Determine a Plan, Choose a Memory Care Provider
Once the options for short and long term Alzheimer’s care have been evaluated, it’s time to determine a plan and choose a care provider. When choosing your provider, it’s essential to ensure that they will meet basic needs and provide a safe environment for you or your loved one.
To begin assessing care needs, identify where assistance is needed and if the person is able to perform Activities of Daily Living. Activities of Daily Living or “ADLs” include eating, bathing, getting dressed, toileting, and transferring. The performance of these ADLs is important in determining what type of long-term care is best. Also consider medication management when making this decision.
22% of all adults aged 85+
needed help with activities of daily living.
When is the best time?
Evaluating their needs will help to determine the time frame in which the care will need to begin and if they’re able to be independent.
- During the early stages, they may still live independently
- In the middle stages, 24-hour supervision will be required
- In the late stages, they will need specialized round-the-clock care
Once you’ve determined what type of care is needed, contact providers who will be able to assist you. Resources to find specialized care providers include your local Alzheimer’s Association, doctors, support groups and trusted referrals. Once your list is compiled, reach out to them individually and explain the type of care and services that are needed. Make sure to ask questions regarding qualifications, services provided, cost of services and availability. Once you’ve narrowed your search, make sure to pre-screen provider’s backgrounds, training, references and conduct on-site visits to ensure that you or your loved one will be in a safe and secure environment.
As Alzheimer’s progresses, there is a greater need for more specialized care and security. This care can be provided in-home with round-the-clock nursing and caregiving. Additionally, the home will need to be secure and the individual will need to be monitored so they cannot do anything to harm themselves or the home. The move to a memory care community certifies that healthcare services, memory care programs, home maintenance/ cleaning, food preparation and security are specialized.
What to Keep, What to Leave
Ensuring a plan is in place and a move is made when the person is still healthy ensures that making the move is their choice and on their terms. They’re able to properly say goodbye to a home they’ve lived in for years and choose which items come with them, it’s an important part of the transition. The person is able to gradually downsize the things that they have, it’ll be less traumatic and they’re able to preserve memories, keepsakes and important items. If a move has to be made quickly from home-care to more residential care, the home and all of the belongings inside can become the overwhelming responsibility of the children, friends, and family. Going through an accumulation of belongings one had collected in their lifetime can be a painstaking task where things of value can be thrown into the garbage. Adult children and family members should carefully consider how much time, energy, and emotion that they can dedicate to a downsizing project without being burned out.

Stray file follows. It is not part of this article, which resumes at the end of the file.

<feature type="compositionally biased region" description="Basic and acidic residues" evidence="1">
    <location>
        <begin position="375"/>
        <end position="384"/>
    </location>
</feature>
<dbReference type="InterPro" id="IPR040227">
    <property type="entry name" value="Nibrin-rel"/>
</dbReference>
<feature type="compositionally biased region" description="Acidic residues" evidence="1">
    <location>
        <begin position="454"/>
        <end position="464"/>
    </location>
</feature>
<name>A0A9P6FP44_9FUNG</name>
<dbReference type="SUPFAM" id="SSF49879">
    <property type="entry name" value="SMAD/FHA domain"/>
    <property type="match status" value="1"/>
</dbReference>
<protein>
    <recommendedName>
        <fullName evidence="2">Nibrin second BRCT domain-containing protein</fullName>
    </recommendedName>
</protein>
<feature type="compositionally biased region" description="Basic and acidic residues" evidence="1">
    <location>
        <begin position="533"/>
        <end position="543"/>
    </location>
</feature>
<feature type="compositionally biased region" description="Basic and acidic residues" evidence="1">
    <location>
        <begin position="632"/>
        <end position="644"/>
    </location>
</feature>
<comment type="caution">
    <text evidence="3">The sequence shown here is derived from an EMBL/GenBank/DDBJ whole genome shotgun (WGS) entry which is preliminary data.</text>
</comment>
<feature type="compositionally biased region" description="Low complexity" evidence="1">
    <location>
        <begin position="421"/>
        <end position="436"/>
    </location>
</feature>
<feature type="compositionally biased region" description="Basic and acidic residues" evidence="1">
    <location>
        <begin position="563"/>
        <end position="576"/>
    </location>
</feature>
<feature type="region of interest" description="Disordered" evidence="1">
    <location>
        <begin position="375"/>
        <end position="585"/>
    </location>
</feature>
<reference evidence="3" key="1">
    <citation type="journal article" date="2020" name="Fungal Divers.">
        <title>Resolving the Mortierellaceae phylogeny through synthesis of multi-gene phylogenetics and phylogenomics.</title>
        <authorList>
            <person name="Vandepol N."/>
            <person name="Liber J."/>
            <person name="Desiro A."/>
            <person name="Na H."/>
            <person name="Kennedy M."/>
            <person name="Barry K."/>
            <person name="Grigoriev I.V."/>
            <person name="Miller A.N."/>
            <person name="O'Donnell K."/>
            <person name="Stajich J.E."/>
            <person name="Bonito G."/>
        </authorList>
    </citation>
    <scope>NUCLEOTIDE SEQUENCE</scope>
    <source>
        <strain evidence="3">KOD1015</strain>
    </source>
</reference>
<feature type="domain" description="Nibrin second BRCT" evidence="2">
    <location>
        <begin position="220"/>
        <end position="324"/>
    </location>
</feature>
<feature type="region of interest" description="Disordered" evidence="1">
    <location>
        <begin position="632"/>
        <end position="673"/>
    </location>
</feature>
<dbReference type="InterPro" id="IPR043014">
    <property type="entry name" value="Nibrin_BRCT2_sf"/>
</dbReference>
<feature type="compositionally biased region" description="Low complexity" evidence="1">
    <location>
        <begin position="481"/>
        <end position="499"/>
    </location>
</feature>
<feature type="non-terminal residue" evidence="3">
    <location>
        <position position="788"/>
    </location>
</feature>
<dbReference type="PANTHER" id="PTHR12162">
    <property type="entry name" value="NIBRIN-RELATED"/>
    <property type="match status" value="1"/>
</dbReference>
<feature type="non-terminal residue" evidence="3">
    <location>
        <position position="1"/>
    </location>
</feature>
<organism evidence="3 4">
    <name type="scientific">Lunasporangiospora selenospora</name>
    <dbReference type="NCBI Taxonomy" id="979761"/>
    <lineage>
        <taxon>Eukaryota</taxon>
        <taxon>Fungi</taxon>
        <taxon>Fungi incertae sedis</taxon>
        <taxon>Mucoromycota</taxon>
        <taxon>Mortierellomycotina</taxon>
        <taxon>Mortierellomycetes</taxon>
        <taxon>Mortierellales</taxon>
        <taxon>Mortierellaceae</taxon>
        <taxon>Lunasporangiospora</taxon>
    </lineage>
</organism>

When sorting through belongings, think about where you or your loved one will be moving to, what services will be provided, and what other amenities are available there. Possibilities to consider include maintenance free living, if an automobile is needed, cleaning services, cooking services and meals, climate, appliances, amount of furniture in the space.
Choosing a long-term care community where all levels of care (Independent Living, Assisted Living, Memory Care, Skilled Nursing, and Senior Rehabilitation) are available as progression continues, allows you to move into a community and not have to move again.
Transitioning into an Alzheimer’s or Dementia Care Community can be an adjustment that spans days, weeks or months. Depending on the progression of the disease, and the person, there is no definitive timeline for how long it will take. Adjustment can increase behavioral symptoms like depression, agitation and confusion. Ways to help them adjust include utilizing important and familiar items in their new space. Personal photos, artwork, and furniture can make a new place feel like home and create a sense of calm. Visiting frequently once they are settled will ensure that they have interaction, engagement and support in their new home. Choosing a community that cares about the family/friends just as much as the resident is important as well. If a community has activities, events, and spaces which encourage family and friends to visit, it’ll be a pleasant experience for both parties.